by Esther Jacobson-Tepf, James E. With vivid maps and photographs, this book presents the cultural heritage of this rugged environment, focusing on the interconnection of the surface structures and the landscape. Out of Stock - more expected soon. Archaeology and Landscape in the Mongolian Altai is an atlas that examines the distribution of ancient surface archaeological discoveries within the mountainous region of northwestern Mongolia. This atlas will appeal to both the specialist and the general reader interested in ecotourism, preservation, geography, and ancient human cultures. Meacham, Gary Tepfer ESRI Press . 2010, AAG Globe Book Award for Public Understanding of Geography. Meacham, Gary Tepfer ESRI Press, 2010. The Altai Mountains constitute one of the richest archaeological regions in Eurasia. Monumental standing stones, burial mounds, Turkic image stones, khirigsuur, and rock art are abundant throughout this remote region. With explanatory texts, compelling photography, and data-rich maps, this atlas presents the first major publication to explore the interrelationships between archaeology and landscape in the Altai Mountains of Mongolia. Association of American Geographers.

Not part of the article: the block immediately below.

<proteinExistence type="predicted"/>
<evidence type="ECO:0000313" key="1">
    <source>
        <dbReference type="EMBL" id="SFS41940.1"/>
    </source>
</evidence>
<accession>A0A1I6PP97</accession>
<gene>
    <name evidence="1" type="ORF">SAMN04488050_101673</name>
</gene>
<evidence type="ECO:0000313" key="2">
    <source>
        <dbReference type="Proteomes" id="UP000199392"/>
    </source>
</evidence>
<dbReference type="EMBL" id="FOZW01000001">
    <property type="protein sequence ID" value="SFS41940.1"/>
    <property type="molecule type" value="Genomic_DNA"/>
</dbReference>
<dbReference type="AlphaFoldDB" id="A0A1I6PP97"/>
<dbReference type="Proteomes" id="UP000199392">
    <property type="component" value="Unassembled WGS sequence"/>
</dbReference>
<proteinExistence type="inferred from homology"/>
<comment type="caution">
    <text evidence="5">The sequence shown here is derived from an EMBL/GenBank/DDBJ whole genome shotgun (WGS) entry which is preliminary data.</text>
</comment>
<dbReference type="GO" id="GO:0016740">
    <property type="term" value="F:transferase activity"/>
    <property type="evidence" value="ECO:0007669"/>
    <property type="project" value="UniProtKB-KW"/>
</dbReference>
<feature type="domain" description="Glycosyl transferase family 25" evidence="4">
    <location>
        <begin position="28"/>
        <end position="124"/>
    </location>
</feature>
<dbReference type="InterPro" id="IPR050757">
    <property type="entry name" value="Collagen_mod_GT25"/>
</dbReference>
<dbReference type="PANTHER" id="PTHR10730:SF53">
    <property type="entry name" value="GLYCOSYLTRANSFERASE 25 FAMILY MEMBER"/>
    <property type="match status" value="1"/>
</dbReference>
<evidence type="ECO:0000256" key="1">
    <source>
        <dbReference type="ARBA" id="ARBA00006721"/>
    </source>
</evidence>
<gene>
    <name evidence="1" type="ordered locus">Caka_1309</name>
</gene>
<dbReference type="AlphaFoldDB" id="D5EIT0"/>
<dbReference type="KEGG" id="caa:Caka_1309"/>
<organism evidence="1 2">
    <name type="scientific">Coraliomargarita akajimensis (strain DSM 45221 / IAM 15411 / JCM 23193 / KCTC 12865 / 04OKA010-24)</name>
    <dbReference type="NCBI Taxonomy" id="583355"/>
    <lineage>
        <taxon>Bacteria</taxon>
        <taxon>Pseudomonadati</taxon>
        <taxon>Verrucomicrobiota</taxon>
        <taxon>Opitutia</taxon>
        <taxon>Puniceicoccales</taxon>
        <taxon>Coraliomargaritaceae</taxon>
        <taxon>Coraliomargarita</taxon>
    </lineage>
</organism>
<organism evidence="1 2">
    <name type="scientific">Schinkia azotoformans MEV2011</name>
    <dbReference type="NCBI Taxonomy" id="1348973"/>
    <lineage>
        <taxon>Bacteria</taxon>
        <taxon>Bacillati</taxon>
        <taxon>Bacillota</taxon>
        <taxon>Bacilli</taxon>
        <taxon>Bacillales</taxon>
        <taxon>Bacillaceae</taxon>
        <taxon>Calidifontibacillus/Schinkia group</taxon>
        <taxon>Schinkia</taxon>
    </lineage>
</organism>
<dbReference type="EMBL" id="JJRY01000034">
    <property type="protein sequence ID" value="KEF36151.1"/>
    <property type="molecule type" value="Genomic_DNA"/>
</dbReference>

Google books text download Archaeology and Landscape in the Mongolian Altai: An Atlas PDF MOBI by Esther Jacobson-Tepfer, James E. Ucr science reference. Personal dev. Giveaway winner.